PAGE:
“I took a step back and opened my eyes,

I looked around and realized this media

we call social is anything but,

when we open our computers

and it’s our doors we shut.”

The video shows a couple who meet by chance on a street corner, get married, have kids, and grow old together.  But then Turk rewinds, taking us back to that same street corner.  Only this time, the young man is glued to his smart phone and never sees his would-be bride walk past.  Their life together never begins!

“All this technology we have, it’s just an illusion,

community, companionship a sense of inclusion.

Yet when you step away from this device of delusion

you awaken to see a world of confusion.”

There are few things more confusing than the modern phenomenon of loneliness in a crowd.  Everywhere we go, we see faces glued to glowing screens.  And a new generation has never known a world without internet access, instant sharing and mobile apps.  Turk goes on,

“We’re surrounded by children,

who since they were born

have watched us living like robots

and think it’s the norm.

Now the park is so quiet it gives me a chill

to see no children outside

and the swings hanging still.

There’s no skipping, no hopscotch,

no church and no steeple.

We’re a generation of idiots,

smart phones and dumb people.”

This isolation in a super-connected world is only just making headlines.  And there’s another problem:  New “user smart” technology now ensures we often see different headlines.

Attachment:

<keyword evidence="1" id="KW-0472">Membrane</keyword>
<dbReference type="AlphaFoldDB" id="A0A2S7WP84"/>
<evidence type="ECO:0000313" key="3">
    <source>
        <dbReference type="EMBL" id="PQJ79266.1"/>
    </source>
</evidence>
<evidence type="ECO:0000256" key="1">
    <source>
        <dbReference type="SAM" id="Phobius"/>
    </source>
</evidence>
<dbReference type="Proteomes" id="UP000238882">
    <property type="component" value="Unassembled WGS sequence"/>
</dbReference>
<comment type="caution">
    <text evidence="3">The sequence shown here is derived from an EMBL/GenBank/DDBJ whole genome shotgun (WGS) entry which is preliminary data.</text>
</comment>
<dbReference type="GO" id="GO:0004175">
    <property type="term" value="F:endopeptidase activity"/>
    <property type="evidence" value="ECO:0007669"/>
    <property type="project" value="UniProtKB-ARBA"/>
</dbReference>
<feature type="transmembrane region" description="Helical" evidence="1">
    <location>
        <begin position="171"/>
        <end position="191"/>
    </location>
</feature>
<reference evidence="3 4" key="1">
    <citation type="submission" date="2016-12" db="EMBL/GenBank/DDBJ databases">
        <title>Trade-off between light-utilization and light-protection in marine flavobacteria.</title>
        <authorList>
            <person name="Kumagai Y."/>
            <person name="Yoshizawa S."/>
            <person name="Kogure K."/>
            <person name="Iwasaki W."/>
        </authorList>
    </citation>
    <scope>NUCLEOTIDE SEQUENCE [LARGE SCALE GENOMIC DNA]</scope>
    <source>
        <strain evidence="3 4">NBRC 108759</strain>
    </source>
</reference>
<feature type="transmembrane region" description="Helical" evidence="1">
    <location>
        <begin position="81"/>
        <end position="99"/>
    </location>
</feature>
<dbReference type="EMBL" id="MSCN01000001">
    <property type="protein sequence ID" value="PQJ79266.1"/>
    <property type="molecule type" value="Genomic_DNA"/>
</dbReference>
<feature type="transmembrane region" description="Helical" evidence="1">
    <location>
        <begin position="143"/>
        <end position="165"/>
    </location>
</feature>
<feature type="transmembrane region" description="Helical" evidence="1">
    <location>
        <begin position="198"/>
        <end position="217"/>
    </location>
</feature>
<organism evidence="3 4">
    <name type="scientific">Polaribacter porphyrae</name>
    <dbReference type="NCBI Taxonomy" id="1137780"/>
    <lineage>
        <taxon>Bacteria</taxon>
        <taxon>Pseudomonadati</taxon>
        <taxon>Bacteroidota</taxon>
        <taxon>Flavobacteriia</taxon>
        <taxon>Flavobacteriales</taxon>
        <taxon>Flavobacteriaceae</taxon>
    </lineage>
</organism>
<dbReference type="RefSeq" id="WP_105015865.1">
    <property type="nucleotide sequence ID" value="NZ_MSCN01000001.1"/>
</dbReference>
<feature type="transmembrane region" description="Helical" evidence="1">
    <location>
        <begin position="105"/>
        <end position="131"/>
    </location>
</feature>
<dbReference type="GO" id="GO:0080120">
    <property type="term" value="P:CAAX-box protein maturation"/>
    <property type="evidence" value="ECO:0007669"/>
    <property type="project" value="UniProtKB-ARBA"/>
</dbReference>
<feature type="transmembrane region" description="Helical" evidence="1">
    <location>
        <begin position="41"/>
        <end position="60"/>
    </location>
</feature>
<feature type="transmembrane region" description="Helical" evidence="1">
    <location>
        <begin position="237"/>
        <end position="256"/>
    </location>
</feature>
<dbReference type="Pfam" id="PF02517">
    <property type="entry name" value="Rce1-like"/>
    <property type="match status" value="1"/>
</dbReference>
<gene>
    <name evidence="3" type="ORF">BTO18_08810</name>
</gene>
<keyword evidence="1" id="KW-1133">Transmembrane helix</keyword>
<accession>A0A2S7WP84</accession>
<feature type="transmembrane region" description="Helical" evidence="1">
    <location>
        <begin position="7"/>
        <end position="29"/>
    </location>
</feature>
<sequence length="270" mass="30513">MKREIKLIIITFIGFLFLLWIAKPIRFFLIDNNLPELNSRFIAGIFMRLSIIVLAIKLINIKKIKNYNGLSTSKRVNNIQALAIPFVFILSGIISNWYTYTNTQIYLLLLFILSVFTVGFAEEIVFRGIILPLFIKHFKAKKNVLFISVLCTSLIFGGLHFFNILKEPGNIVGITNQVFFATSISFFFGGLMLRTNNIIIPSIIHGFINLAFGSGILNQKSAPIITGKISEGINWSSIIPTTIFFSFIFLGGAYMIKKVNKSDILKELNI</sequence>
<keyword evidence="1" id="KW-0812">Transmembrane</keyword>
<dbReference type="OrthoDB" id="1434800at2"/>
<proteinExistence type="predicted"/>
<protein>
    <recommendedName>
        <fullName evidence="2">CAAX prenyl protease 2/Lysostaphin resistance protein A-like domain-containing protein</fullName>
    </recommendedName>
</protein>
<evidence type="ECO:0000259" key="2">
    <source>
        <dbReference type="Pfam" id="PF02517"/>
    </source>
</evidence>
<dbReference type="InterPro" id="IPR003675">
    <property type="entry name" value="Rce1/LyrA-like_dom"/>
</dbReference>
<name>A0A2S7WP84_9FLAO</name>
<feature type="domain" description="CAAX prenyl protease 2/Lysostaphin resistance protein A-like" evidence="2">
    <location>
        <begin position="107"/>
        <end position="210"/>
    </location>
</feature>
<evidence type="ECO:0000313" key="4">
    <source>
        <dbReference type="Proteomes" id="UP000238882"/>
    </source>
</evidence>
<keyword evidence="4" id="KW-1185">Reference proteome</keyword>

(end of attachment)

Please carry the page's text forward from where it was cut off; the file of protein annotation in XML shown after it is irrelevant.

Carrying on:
In an unsettling TED talk from2011, Eli Pariser explains how Facebook, Google, and even major news sites now display different content for different users.  Software keeps track of each person’s browsing habits and uses those search results and news feeds to show us only what the software guesses we want to see.  Sitting in front of screens, cut off from real human contact, we’re becoming even more isolated in what Pariser calls a “filter bubble,” where all we hear are echoes of our own opinions.

We Christians know that, as Christian poet John Donne wrote 400 years ago; “No man is an island, entire of itself.” And the Apostle Paul reminds us, “You are the body of Christ, and each of you is a part of it.”  Yet too often we find ourselves living on our own virtual island, cut off from our brothers and sisters in Christ.  Well, it’s time to get off our islands.

As Dr. Sherry Turkle explains in her book ‘Alone Together’, we do that not by ditching phones, tablets, computers or social media accounts, but by reclaiming control over them.  She shares some ideas at  As Gary Turk might say, things will only begin looking up when we do!

Adapted from a Breakpoint Commentary by John Stonestreet on May 30, 2014


Midway Through The Month!

Sunday, May 25, 2014

Welcome to St Albans!  We are halfway through our Month of Worship, Prayer and Fasting and the elders are so thankful for your positive engagement with this month!

100 of us have gathered to pray together on Wednesday & Thursday evenings for the last two weeks.  It has been a joy to worship, pray and listen to God together.  Thanks to Mark & Jenny & Craig for leading us.  It is good to see people meeting others in their groups that they don’t yet know from St Albans.  That is a very positive spin-off for us.